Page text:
One of the ‘thank you’s Microsoft threw the way of the MVPs at this Summit was a discounted Surface 2 32Gb. I have a Surface Pro and have done a few reviews on it. (here and here).

I did not see the need to get a machine that ran Windows RT, as opposed to a full version of Windows, but my wife needed a machine that was more portable than her large Dell laptop. After showing her the Surface 2 in a local electronics store, she agreed the Surface 2 would meet her needs.

I purchased the Surface 2 and, being tech support for the family, set it up under my account (I did not have my wife’s Windows login and password at the time) to see how it works.

My Fears

The original Surface RT was a clear play against the iPad; it ran an efficient non-Intel chip and ran apps rather than ‘standard’ Windows software. My thinking was I needed a ‘real’ laptop-like device and the Surface Pro fit the bill. As mentioned, in my previous review, the Surface Pro is more comparable to a MacBook Air than an iPad, based on its specifications and functionality.

Also, Windows RT will not run legacy software. I did not want to be in a position where I could not run an essential program (whatever that might be) so buying the Surface Pro was erring on the side of caution.

While it was not important to me, the non-Pro versions do not support a digitized stylus so they are limited in their use as, say, a drawing implement, without an external writing pad.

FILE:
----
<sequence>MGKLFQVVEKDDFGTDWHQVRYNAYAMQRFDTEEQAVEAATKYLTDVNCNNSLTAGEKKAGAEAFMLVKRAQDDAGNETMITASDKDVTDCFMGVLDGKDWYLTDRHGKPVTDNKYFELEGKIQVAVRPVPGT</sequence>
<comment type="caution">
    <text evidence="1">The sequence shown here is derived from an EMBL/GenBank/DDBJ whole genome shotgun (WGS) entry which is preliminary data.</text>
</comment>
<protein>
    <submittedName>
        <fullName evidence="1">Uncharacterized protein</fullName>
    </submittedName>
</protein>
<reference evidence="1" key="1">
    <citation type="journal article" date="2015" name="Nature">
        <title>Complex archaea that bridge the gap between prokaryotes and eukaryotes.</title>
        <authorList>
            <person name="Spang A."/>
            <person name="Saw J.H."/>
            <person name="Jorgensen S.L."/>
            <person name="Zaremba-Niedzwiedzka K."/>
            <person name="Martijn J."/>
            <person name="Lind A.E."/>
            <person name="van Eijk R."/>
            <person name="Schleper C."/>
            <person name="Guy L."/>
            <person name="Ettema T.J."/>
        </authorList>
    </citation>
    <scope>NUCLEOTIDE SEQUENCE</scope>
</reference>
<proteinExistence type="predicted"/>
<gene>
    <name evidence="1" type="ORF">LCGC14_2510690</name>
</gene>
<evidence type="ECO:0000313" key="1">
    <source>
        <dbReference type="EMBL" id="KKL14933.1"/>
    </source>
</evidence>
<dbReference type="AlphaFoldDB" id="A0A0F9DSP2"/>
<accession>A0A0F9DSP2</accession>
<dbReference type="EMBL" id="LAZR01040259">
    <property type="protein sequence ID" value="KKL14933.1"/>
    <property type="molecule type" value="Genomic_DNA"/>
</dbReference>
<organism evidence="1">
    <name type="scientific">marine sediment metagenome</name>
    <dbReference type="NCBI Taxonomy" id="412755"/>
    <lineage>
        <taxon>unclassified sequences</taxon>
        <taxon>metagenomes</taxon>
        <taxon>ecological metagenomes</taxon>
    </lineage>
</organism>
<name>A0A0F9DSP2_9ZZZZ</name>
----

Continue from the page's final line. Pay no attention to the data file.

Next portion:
Finally, the original Surface RT had a lack of Outlook support. I live in Outlook and this was a deal breaker.

So, at the end of February, at the previous Summit, I opted for the biggest, most powerful, Surface Pro I could get, the Surface Pro 128. It did everything I needed and I still use it at home, work and in-between.

Why My Fears No Longer Apply

Every excuse I made not to buy the original Surface RT do not apply to the Surface 2. Here are the reasons I no longer want to give the Surface 2 to my wife and keep it for myself (which is never going to happen, by the way. She deserves the best and the Surface 2 comes pretty close).

Outlook Support

The Surface 2 comes with Microsoft Office for free, including Outlook. Often, when I told people the reason I do not have an iPad was a lack of Outlook support, they would tell me ‘but it has a mail app’, which, of course, it does, but Outlook is so much more than this. Outlook is a one-stop shop for my emails, calendar and RSS feeds. I can link to two Exchange boxes (my Office 365 Exchange and my work Exchange), send emails from either, consolidate my calendars and so much more. The mail and calendar apps of the iPad seem awkward and clumsy in comparison. I was fearful the Surface 2 version of Outlook was going to be a cut down, pale imitation, of the ‘proper’ Outlook but this is not the case.


Everything I need from Outlook is there, without compromise, with the default settings optimized for the Surface. The only thing I have not tried to install is TwInbox, which I use to bring Twitter into Outlook, but there are plenty of Twitter monitoring tools out there, if required.

Legacy Software Support

Here is a screenshot of my Surface Pro taskbar with the programs I most frequently use, roughly in order of popularity.


For all of these, I can either run them on the Surface 2, or work around the issue without too much compromise.

  • Internet Explorer: It is there and appears to have both flavours (Metro and Desktop)